One of the bridesmaids points him out to me as the only straight, single man there. I look him over, the guy from Dubai, and decide I’m not in the mood for rejection.
‘Anything?’ I mouth, nodding in Pierre’s direction.
She could at least pretend.
Catherine and I head in the direction of the bar with a view to asking about taxis.
‘Or,’ I say, putting a hand on her arm, ‘I could try talking to the guy from Dubai?’
‘Because….’ She sighs. ‘Will it make you happy?’
‘Oh! Thank you!’ I take one of the G&Ts winging its way to the table via Dubai. ‘You’re Erik, right?’
He confirms his name, asks mine.
‘I’ll rise,’ I say, getting up, ‘in the words of Maya Angelou.’
It’s not my first gin of the night.
‘You’re tall,’ he says.
‘So are you.’
We talk. I discover he loves oysters, Futurist sculpture and Egon Schiele and that he works for his family’s processed cheese business. By the time we’re dancing Viennese waltz in the driveway I’m pretty much a lost woman.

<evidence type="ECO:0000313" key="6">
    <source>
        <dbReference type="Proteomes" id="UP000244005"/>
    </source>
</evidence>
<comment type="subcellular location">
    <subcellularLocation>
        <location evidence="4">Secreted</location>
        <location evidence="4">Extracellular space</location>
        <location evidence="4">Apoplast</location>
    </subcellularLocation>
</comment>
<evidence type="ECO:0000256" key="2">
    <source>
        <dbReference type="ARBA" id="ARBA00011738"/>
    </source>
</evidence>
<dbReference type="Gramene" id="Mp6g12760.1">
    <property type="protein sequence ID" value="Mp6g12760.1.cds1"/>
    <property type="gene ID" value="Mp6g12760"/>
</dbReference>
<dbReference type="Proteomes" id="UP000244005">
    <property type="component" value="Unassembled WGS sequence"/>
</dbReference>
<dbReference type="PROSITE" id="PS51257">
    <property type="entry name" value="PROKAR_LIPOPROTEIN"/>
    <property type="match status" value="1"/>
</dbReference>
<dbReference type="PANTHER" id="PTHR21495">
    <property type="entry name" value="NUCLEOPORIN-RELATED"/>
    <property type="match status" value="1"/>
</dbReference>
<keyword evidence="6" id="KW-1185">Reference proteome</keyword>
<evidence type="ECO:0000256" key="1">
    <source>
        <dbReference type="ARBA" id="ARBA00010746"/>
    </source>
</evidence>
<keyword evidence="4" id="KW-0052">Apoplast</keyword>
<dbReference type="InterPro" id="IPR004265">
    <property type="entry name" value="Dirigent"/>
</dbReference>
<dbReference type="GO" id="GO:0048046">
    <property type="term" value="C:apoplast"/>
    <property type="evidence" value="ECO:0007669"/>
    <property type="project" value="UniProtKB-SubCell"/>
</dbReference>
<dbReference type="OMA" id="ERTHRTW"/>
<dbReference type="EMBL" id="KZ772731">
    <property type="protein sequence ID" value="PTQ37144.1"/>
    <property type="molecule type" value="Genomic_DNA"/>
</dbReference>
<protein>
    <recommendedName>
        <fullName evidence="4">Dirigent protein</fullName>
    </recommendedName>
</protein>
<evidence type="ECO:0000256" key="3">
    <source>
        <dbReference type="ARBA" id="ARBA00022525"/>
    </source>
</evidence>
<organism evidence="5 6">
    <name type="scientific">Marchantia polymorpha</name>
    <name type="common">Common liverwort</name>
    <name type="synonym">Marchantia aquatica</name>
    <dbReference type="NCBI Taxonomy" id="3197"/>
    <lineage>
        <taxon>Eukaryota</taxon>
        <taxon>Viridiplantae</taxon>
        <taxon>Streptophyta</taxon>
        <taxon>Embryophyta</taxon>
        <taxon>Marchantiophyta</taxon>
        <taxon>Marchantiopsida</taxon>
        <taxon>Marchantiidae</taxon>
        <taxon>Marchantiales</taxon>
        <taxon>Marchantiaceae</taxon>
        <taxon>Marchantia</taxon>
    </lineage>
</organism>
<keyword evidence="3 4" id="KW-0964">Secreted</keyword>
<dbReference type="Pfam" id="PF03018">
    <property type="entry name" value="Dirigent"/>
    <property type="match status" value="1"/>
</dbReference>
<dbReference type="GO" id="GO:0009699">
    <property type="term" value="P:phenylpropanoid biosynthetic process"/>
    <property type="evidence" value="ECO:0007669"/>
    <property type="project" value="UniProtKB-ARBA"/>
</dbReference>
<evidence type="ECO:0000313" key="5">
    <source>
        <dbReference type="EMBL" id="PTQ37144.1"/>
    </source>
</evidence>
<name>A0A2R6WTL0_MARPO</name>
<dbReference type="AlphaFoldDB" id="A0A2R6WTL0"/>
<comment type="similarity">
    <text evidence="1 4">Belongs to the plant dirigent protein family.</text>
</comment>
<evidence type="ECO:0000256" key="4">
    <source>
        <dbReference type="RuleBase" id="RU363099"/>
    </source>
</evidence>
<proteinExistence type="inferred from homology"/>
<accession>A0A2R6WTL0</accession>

Catherine comes over. ‘Our taxi’s here.’
I rise from the hay bale, say my goodbyes to Pierre and the other guests. Finally I come to Erik.
‘It was nice to meet you.’
We walk a little way from the bonfire.
‘Why didn’t I stay?!’ I say to the ceiling.
Catherine in the neighbouring bed laughs. This has been my reprise pretty much since we left the bonfire.
A week later I’m showing Erik’s LinkedIn photo to close friends with an entirely unfounded sense of pride and ownership. I’ve added him on Facebook, which he doesn’t appear to use, and have heard nothing. I haven’t read the processed cheese report.
I decide to shelve all further explorations until the happy couple return from honeymoon and are ready to be reminded that they have friends who are still single and sufficiently unhinged to believe that a distance of 3000 miles is no obstacle to a relationship.